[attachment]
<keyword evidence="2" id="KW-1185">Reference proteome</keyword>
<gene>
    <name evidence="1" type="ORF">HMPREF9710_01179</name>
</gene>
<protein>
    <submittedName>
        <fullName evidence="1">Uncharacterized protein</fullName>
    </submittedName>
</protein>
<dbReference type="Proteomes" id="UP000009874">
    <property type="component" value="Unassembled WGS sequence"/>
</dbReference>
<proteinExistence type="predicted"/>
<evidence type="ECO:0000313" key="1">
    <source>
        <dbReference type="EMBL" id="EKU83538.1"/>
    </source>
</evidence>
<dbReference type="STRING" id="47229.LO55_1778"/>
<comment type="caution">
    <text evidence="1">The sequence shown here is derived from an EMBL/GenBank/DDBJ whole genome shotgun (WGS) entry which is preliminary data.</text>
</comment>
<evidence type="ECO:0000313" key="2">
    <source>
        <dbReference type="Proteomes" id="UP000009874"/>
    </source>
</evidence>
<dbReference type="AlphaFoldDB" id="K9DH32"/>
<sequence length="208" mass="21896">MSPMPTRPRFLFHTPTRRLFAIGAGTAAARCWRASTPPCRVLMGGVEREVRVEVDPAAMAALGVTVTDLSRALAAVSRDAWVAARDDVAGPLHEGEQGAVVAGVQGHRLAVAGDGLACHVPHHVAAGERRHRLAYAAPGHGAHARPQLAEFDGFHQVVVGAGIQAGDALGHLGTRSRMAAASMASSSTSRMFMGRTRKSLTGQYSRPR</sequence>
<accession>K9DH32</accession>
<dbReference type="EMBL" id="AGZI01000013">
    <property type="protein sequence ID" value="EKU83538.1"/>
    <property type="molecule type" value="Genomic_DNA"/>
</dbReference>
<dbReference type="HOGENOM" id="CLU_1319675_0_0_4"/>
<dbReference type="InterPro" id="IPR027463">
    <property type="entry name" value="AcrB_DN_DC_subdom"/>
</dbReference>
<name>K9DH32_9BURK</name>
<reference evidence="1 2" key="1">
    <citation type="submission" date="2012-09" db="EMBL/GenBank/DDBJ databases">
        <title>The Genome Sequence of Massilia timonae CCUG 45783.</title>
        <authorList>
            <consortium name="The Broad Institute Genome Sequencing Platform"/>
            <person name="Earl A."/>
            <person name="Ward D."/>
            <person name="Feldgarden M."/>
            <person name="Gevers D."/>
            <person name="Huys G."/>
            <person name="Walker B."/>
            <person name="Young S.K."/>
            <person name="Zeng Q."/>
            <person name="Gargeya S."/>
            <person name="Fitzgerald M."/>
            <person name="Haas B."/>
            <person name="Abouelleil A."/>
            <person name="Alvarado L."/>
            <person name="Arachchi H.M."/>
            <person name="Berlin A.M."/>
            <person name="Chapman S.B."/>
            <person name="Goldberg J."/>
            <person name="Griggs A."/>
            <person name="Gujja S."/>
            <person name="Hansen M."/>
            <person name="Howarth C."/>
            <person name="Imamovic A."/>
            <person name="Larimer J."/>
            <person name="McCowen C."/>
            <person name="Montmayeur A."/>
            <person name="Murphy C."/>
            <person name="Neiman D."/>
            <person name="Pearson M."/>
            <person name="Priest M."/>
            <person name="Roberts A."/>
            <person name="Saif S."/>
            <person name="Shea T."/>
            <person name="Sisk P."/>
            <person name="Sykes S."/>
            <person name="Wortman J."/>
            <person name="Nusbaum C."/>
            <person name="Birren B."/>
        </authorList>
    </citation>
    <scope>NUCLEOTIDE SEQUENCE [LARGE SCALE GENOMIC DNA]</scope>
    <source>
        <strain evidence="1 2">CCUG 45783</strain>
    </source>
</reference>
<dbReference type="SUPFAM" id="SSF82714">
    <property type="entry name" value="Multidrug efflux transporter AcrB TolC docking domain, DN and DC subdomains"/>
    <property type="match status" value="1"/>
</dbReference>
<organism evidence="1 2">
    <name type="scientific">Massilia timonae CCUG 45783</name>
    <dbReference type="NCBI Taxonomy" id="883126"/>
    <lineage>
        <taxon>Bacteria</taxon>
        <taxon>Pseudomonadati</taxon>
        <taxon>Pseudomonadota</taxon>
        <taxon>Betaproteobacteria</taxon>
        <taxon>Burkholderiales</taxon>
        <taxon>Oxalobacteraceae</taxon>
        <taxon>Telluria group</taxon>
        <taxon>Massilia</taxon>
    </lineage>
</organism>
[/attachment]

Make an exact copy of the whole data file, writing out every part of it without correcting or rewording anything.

<keyword evidence="2" id="KW-1185">Reference proteome</keyword>
<gene>
    <name evidence="1" type="ORF">HMPREF9710_01179</name>
</gene>
<protein>
    <submittedName>
        <fullName evidence="1">Uncharacterized protein</fullName>
    </submittedName>
</protein>
<dbReference type="Proteomes" id="UP000009874">
    <property type="component" value="Unassembled WGS sequence"/>
</dbReference>
<proteinExistence type="predicted"/>
<evidence type="ECO:0000313" key="1">
    <source>
        <dbReference type="EMBL" id="EKU83538.1"/>
    </source>
</evidence>
<dbReference type="STRING" id="47229.LO55_1778"/>
<comment type="caution">
    <text evidence="1">The sequence shown here is derived from an EMBL/GenBank/DDBJ whole genome shotgun (WGS) entry which is preliminary data.</text>
</comment>
<evidence type="ECO:0000313" key="2">
    <source>
        <dbReference type="Proteomes" id="UP000009874"/>
    </source>
</evidence>
<dbReference type="AlphaFoldDB" id="K9DH32"/>
<sequence length="208" mass="21896">MSPMPTRPRFLFHTPTRRLFAIGAGTAAARCWRASTPPCRVLMGGVEREVRVEVDPAAMAALGVTVTDLSRALAAVSRDAWVAARDDVAGPLHEGEQGAVVAGVQGHRLAVAGDGLACHVPHHVAAGERRHRLAYAAPGHGAHARPQLAEFDGFHQVVVGAGIQAGDALGHLGTRSRMAAASMASSSTSRMFMGRTRKSLTGQYSRPR</sequence>
<accession>K9DH32</accession>
<dbReference type="EMBL" id="AGZI01000013">
    <property type="protein sequence ID" value="EKU83538.1"/>
    <property type="molecule type" value="Genomic_DNA"/>
</dbReference>
<dbReference type="HOGENOM" id="CLU_1319675_0_0_4"/>
<dbReference type="InterPro" id="IPR027463">
    <property type="entry name" value="AcrB_DN_DC_subdom"/>
</dbReference>
<name>K9DH32_9BURK</name>
<reference evidence="1 2" key="1">
    <citation type="submission" date="2012-09" db="EMBL/GenBank/DDBJ databases">
        <title>The Genome Sequence of Massilia timonae CCUG 45783.</title>
        <authorList>
            <consortium name="The Broad Institute Genome Sequencing Platform"/>
            <person name="Earl A."/>
            <person name="Ward D."/>
            <person name="Feldgarden M."/>
            <person name="Gevers D."/>
            <person name="Huys G."/>
            <person name="Walker B."/>
            <person name="Young S.K."/>
            <person name="Zeng Q."/>
            <person name="Gargeya S."/>
            <person name="Fitzgerald M."/>
            <person name="Haas B."/>
            <person name="Abouelleil A."/>
            <person name="Alvarado L."/>
            <person name="Arachchi H.M."/>
            <person name="Berlin A.M."/>
            <person name="Chapman S.B."/>
            <person name="Goldberg J."/>
            <person name="Griggs A."/>
            <person name="Gujja S."/>
            <person name="Hansen M."/>
            <person name="Howarth C."/>
            <person name="Imamovic A."/>
            <person name="Larimer J."/>
            <person name="McCowen C."/>
            <person name="Montmayeur A."/>
            <person name="Murphy C."/>
            <person name="Neiman D."/>
            <person name="Pearson M."/>
            <person name="Priest M."/>
            <person name="Roberts A."/>
            <person name="Saif S."/>
            <person name="Shea T."/>
            <person name="Sisk P."/>
            <person name="Sykes S."/>
            <person name="Wortman J."/>
            <person name="Nusbaum C."/>
            <person name="Birren B."/>
        </authorList>
    </citation>
    <scope>NUCLEOTIDE SEQUENCE [LARGE SCALE GENOMIC DNA]</scope>
    <source>
        <strain evidence="1 2">CCUG 45783</strain>
    </source>
</reference>
<dbReference type="SUPFAM" id="SSF82714">
    <property type="entry name" value="Multidrug efflux transporter AcrB TolC docking domain, DN and DC subdomains"/>
    <property type="match status" value="1"/>
</dbReference>
<organism evidence="1 2">
    <name type="scientific">Massilia timonae CCUG 45783</name>
    <dbReference type="NCBI Taxonomy" id="883126"/>
    <lineage>
        <taxon>Bacteria</taxon>
        <taxon>Pseudomonadati</taxon>
        <taxon>Pseudomonadota</taxon>
        <taxon>Betaproteobacteria</taxon>
        <taxon>Burkholderiales</taxon>
        <taxon>Oxalobacteraceae</taxon>
        <taxon>Telluria group</taxon>
        <taxon>Massilia</taxon>
    </lineage>
</organism>